(Ed. Note: Good news from EASA on the progress of their strategic plan for a more appropriate degree of regulation of GA Flying Schools. It is probable that the UK CAA will adopt the same philosophy even if and after the current BREXIT shambles is finally resolved)

 “You may be aware of the vision and commitments that EASA established a few years ago. They were about better and lighter regulation for General Aviation, something which was urgently needed after the initial regulations imposed too much ‘red tape’ on the GA community. Well, in the meantime, a lot has happened! Firstly, let’s do a quick recap and look at the fundamentals: 

 Strategic Principles 

  • One size does not fit all 

  • Use rules when it is the only or best way to reach the safety objectives 

  • Adopt a risk-based approach 

  • Protect ‘what shows to work well’ unless there are demonstrable and statistically significant safety reasons against doing so 

  • Apply EU smart regulation principles 

  • Make the best use of available resources and expertise 

 Key Objectives 

  • Facilitate access to IFR Flying 

  • Allow the training of PPL outside Approved Training Organisations (DTO concept) 

  • Simplify and reduce the costs related to the maintenance of your aircraft (Part-M Light, Part CAO) 

  • Allow and promote the introduction of new technology (or the Standard Changes and Repairs Process) 

  • Simpler certification process 

  • Develop the use of Industry Standards (or CS-23 reorganisation) 

 After developing the GA Strategy & Roadmap, the past 3 years were already dedicated to action. In the effort to relieve the GA segment of unnecessary regulatory burden, and in taking a proportionate and risk-based approach to rules, we can now present a number of tangible results. 

 Effective 1st. April 2019, the new Part-DTO (Declared Training Organisation) is granting significant alleviations for the GA training domain.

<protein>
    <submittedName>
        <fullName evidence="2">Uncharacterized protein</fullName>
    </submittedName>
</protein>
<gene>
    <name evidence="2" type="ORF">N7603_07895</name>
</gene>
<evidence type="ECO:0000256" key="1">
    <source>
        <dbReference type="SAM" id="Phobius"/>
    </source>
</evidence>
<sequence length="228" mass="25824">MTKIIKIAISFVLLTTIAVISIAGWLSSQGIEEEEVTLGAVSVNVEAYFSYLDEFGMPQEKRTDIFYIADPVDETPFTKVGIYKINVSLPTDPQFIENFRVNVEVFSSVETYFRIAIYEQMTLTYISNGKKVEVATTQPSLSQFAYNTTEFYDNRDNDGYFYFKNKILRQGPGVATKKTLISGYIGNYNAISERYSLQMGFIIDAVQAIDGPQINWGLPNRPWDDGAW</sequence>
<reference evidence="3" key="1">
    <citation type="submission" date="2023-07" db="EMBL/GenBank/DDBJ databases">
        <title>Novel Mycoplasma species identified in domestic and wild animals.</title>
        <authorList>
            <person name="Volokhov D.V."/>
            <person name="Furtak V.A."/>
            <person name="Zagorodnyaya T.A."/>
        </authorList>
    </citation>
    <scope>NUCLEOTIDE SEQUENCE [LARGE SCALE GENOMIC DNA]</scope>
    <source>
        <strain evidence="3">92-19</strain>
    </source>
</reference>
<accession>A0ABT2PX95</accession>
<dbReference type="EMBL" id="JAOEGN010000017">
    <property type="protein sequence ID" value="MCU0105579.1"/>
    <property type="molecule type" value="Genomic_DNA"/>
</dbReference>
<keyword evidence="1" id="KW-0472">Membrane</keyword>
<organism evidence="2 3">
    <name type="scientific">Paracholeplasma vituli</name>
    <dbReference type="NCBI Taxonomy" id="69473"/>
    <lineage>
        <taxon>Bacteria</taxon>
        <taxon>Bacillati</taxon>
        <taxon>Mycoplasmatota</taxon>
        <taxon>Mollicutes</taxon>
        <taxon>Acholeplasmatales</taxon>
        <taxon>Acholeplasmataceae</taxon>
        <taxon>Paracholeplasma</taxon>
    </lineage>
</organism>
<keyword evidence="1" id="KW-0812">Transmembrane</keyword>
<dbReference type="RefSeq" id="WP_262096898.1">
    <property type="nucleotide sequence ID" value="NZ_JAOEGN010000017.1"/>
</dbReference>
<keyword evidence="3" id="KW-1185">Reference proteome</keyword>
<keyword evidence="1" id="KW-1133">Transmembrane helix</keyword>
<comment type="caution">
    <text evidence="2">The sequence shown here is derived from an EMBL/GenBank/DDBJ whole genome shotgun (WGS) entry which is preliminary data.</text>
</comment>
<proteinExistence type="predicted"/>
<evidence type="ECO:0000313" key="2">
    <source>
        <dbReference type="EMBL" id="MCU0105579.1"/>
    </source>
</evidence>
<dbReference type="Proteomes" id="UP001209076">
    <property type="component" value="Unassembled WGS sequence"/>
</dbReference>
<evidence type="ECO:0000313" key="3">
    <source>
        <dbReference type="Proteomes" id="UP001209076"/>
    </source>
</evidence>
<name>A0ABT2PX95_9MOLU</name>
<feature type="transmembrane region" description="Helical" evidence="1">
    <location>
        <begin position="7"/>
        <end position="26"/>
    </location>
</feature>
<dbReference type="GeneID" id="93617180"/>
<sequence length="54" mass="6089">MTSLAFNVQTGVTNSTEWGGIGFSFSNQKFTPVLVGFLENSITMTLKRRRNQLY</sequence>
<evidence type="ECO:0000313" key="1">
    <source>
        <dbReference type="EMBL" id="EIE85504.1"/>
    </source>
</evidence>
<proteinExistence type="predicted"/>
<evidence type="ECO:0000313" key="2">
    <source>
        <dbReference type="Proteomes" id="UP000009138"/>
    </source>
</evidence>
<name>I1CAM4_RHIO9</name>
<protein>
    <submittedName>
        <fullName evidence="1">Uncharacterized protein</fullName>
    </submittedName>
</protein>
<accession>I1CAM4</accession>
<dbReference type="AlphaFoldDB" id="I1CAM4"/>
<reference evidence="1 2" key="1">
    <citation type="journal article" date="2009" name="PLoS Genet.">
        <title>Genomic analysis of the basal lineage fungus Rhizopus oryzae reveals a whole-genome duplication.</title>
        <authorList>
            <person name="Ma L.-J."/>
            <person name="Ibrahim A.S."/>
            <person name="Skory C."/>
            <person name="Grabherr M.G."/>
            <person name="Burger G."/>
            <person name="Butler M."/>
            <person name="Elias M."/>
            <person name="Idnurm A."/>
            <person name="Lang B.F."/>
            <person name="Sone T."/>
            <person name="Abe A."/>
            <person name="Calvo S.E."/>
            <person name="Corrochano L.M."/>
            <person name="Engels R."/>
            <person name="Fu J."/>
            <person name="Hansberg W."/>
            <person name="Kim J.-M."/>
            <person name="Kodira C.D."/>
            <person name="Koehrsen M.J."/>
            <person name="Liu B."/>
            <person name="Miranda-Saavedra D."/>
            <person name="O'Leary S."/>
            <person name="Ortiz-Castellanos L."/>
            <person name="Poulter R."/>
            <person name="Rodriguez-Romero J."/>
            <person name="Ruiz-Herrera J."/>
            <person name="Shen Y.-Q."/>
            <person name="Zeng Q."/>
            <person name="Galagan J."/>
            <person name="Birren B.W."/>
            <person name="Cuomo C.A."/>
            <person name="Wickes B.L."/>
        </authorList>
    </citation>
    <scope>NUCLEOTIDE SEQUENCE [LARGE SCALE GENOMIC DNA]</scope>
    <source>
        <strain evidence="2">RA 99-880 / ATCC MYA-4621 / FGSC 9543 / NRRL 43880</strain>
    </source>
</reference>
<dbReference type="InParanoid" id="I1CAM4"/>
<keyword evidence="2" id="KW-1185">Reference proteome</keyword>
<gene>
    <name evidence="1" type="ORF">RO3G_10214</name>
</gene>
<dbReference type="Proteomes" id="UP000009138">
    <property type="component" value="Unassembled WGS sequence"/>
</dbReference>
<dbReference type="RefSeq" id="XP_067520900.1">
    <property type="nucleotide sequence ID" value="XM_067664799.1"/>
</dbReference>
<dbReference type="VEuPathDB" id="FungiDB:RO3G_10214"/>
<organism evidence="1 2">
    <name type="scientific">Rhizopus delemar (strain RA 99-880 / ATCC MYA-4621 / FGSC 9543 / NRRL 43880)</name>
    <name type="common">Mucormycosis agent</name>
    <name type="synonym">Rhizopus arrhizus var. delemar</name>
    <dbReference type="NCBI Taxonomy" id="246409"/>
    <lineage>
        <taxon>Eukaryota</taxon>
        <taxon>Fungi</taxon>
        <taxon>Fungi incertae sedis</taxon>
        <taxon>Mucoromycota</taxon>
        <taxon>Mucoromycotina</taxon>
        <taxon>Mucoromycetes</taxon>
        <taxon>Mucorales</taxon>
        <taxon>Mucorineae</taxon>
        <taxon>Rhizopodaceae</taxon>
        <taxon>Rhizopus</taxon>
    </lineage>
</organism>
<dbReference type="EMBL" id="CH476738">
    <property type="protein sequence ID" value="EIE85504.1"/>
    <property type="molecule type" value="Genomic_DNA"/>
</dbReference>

The requirements applicable to Approved Training Organisations (ATO) were found to be too demanding for small General Aviation training providers, mainly run by private flying clubs or even private individuals. EASA has taken these concerns on board and has developed new rules to make life easier for training organisations in GA. 

 A Declared Training Organisation is able to train for recreational or non-commercial licences only, including light aircraft pilot licence (LAPL), private pilot licence (PPL), sailplane pilot licence (SPL), and balloon pilot licence (BPL), as well as the associated ratings, certificates and privileges. 

·       The focus is on safety awareness within the training structure. 

·       Only the essential elements are kept with regard to organisational and authority requirements. 

·       Regulatory oversight should take into account factors such as safety performance, and the results of hazard identification and risk assessments conducted by the training organisation. 

 Accordingly, training providers for Light Aircraft Pilot Licence (LAPL) and Private Pilot Licence (PPL) will no longer need to seek prior approval of their training organisations. Instead, they will just need to declare the establishment of the training organisation to the competent authority (CAA in the UK). Operations Manuals and Training Manuals, as required in Approved Training Organisations (ATOs), will not be needed”. 


Tony Birth